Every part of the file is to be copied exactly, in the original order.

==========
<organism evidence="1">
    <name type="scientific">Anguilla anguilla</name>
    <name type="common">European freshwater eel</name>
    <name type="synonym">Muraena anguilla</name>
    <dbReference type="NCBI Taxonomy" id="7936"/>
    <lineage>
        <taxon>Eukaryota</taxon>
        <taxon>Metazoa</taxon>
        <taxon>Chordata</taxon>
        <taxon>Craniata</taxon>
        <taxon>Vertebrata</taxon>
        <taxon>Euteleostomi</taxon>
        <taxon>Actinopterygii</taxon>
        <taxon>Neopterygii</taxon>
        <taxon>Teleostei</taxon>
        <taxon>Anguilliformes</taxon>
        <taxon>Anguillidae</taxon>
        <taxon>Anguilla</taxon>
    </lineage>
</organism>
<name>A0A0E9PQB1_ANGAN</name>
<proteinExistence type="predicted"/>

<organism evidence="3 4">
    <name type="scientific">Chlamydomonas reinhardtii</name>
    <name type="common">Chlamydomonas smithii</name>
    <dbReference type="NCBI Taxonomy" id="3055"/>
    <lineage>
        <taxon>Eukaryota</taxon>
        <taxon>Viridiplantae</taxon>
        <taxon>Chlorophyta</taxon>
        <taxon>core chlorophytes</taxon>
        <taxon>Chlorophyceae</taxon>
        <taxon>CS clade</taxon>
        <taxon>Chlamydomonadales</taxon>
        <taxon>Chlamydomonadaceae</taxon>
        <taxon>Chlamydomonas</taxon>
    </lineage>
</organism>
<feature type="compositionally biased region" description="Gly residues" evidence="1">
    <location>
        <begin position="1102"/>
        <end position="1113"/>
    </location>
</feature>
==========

<organism evidence="1">
    <name type="scientific">Anguilla anguilla</name>
    <name type="common">European freshwater eel</name>
    <name type="synonym">Muraena anguilla</name>
    <dbReference type="NCBI Taxonomy" id="7936"/>
    <lineage>
        <taxon>Eukaryota</taxon>
        <taxon>Metazoa</taxon>
        <taxon>Chordata</taxon>
        <taxon>Craniata</taxon>
        <taxon>Vertebrata</taxon>
        <taxon>Euteleostomi</taxon>
        <taxon>Actinopterygii</taxon>
        <taxon>Neopterygii</taxon>
        <taxon>Teleostei</taxon>
        <taxon>Anguilliformes</taxon>
        <taxon>Anguillidae</taxon>
        <taxon>Anguilla</taxon>
    </lineage>
</organism>
<name>A0A0E9PQB1_ANGAN</name>
<proteinExistence type="predicted"/>

<organism evidence="3 4">
    <name type="scientific">Chlamydomonas reinhardtii</name>
    <name type="common">Chlamydomonas smithii</name>
    <dbReference type="NCBI Taxonomy" id="3055"/>
    <lineage>
        <taxon>Eukaryota</taxon>
        <taxon>Viridiplantae</taxon>
        <taxon>Chlorophyta</taxon>
        <taxon>core chlorophytes</taxon>
        <taxon>Chlorophyceae</taxon>
        <taxon>CS clade</taxon>
        <taxon>Chlamydomonadales</taxon>
        <taxon>Chlamydomonadaceae</taxon>
        <taxon>Chlamydomonas</taxon>
    </lineage>
</organism>
<feature type="compositionally biased region" description="Gly residues" evidence="1">
    <location>
        <begin position="1102"/>
        <end position="1113"/>
    </location>
</feature>